WOOD RIVER, Ill. (AP) -- The alleged theft of nearly $143,000 by a southwestern Illinois city's former assistant finance director eluded yearly audits by outside accounting firms and surfaced only after she made an unrelated bookkeeping gaffe, officials said.
Madison County prosecutors charged Leslie Dona, 41, on Thursday with theft of over $100,000, money laundering and official misconduct involving her work for Wood River, a city of 11,000 northeast of St. Louis. She was jailed Friday on $500,000 bond.
Authorities allege that Dona -- a 17-year city worker -- issued unauthorized checks to herself from city funds and pocketed the money, altering software, destroying records, manipulating funds and generating false reports to hide the transactions.
Police Chief Otis Steward said investigators still were trying to pinpoint whether more money was pilfered from the city's coffers, noting that bank records only have been examined back to 2007's start.
"What we've uncovered is like reading a crime novel," City Manager Jim Schneider said.
Mayor Fred Ufert said Dona's alleged embezzlement surfaced after she scrambled for months to fix an unrelated and inadvertent bookkeeping mistake. Dona last year miscoded a $100,000 electronic transfer, mistakenly sending the money to the Royal Bank of Scotland -- with which Wood River does no business -- instead of to the Illinois Metropolitan Investment Fund where it was intended.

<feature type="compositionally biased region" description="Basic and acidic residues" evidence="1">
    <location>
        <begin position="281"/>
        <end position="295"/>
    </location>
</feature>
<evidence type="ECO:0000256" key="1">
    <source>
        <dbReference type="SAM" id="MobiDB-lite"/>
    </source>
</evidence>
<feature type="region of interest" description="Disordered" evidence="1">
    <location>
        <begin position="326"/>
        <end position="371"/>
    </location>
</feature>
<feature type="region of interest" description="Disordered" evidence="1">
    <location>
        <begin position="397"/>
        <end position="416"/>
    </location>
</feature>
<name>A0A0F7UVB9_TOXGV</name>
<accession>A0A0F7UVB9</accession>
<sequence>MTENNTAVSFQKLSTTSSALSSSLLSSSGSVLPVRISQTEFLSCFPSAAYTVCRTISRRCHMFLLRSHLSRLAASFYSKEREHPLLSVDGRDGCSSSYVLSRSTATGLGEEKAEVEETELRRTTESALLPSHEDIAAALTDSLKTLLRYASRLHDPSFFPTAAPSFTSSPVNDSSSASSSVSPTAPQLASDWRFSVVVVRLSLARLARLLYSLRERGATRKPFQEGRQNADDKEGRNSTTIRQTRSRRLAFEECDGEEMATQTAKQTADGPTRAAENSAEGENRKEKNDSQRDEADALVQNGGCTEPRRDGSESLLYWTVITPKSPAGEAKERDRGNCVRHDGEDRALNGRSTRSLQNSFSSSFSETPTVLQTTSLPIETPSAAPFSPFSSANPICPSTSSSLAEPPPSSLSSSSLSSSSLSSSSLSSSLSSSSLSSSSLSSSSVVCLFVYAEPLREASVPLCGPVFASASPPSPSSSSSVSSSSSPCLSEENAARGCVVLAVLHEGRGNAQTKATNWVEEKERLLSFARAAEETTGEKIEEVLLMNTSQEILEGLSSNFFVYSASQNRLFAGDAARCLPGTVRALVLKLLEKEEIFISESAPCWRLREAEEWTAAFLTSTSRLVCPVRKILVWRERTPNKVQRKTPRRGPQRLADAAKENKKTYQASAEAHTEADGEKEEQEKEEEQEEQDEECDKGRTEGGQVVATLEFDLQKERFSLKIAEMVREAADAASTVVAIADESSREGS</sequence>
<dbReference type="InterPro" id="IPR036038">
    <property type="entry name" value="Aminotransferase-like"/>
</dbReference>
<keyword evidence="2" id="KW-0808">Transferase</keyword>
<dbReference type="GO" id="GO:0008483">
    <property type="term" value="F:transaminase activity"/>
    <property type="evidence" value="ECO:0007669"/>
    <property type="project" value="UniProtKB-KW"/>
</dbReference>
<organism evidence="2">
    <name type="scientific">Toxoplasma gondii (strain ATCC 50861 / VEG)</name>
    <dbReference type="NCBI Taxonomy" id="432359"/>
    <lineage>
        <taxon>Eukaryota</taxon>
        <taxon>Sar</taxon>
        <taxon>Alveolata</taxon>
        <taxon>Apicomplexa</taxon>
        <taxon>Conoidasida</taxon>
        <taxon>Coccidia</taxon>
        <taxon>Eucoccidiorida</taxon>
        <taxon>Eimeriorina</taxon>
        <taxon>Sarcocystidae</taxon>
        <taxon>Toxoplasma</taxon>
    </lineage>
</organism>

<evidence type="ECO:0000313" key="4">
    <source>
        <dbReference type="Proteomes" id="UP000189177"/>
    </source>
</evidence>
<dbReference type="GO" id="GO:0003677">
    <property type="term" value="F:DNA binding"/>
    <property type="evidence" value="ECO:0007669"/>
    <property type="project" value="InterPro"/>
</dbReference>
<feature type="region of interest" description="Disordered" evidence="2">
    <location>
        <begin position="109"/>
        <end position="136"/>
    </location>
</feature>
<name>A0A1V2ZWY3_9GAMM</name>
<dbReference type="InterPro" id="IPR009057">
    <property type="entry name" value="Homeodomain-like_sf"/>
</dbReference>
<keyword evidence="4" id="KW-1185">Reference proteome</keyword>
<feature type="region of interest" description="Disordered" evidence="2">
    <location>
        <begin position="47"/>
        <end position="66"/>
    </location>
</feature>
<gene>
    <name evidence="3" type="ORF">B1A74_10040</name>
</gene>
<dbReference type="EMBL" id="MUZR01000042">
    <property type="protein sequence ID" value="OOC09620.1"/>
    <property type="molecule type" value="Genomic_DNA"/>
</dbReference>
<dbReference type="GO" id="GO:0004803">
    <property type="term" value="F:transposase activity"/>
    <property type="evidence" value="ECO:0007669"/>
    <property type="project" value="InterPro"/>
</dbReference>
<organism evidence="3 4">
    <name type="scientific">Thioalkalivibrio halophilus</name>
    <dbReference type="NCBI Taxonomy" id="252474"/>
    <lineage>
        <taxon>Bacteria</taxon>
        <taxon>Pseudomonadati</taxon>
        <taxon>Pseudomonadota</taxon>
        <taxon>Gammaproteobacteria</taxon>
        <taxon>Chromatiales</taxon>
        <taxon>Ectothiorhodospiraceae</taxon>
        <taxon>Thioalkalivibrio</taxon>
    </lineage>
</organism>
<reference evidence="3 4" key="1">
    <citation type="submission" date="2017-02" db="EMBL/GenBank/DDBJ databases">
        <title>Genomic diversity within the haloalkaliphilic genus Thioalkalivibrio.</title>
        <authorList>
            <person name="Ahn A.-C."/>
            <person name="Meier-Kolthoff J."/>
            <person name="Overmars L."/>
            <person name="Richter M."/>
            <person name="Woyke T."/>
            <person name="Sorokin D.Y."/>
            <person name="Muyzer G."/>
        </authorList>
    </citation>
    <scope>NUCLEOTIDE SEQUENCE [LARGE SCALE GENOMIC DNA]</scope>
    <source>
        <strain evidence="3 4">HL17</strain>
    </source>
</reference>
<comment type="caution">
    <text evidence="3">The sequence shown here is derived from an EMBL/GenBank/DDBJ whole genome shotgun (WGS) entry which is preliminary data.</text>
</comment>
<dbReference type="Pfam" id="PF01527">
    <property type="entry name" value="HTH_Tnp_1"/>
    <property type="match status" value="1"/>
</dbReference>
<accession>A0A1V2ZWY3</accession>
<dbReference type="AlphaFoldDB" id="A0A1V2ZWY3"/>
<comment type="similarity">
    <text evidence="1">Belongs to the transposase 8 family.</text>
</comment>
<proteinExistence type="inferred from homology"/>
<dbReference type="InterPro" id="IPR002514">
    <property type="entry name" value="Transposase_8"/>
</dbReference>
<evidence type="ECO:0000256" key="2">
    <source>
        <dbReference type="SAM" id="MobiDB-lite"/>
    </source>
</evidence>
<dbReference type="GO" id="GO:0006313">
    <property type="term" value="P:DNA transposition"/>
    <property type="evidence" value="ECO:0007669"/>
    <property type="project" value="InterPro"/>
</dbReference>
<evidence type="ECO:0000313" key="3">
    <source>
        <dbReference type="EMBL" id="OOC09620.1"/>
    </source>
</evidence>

Wood River officials say the transfer wasn't necessarily Dona's fault, pointing out that the banking institution handling the transfer should have rejected it because it had incorrect account numbers. Instead, the bank added some numbers to it and deposited the money into the Royal Bank of Scotland account of someone from Rhode Island who later promptly withdrew the errant money.
Ufert said Dona noticed her mistake months later but never reported it.
Schneider said that last month, auditing firm CJ Schlosser and Co. uncovered inconsistencies in the city's finances and asked to address them with Dona, but the day of that scheduled Friday meeting Dona called in sick. After that weekend, Dona didn't report for work and went missing.
"We believe she panicked when she took off," Ufert said.
Three days later, Dona surfaced in the St. Louis suburb of Eureka, Mo., after a police officer stopped her for erratic driving. While driving home that day, Dona wrecked her car and was hospitalized. During that time, Schneider said, authorities discovered the transfer error and ultimately "learned that she embezzled the city's money and changed records so no one would find out."
Wood River's city council recently has voted to retain an Alton law firm in its quest to recover the wrongly transferred $100,000.
A message left Friday by The Associated Press at Dona's home was not immediately returned. Court records do not show her as having retained an attorney.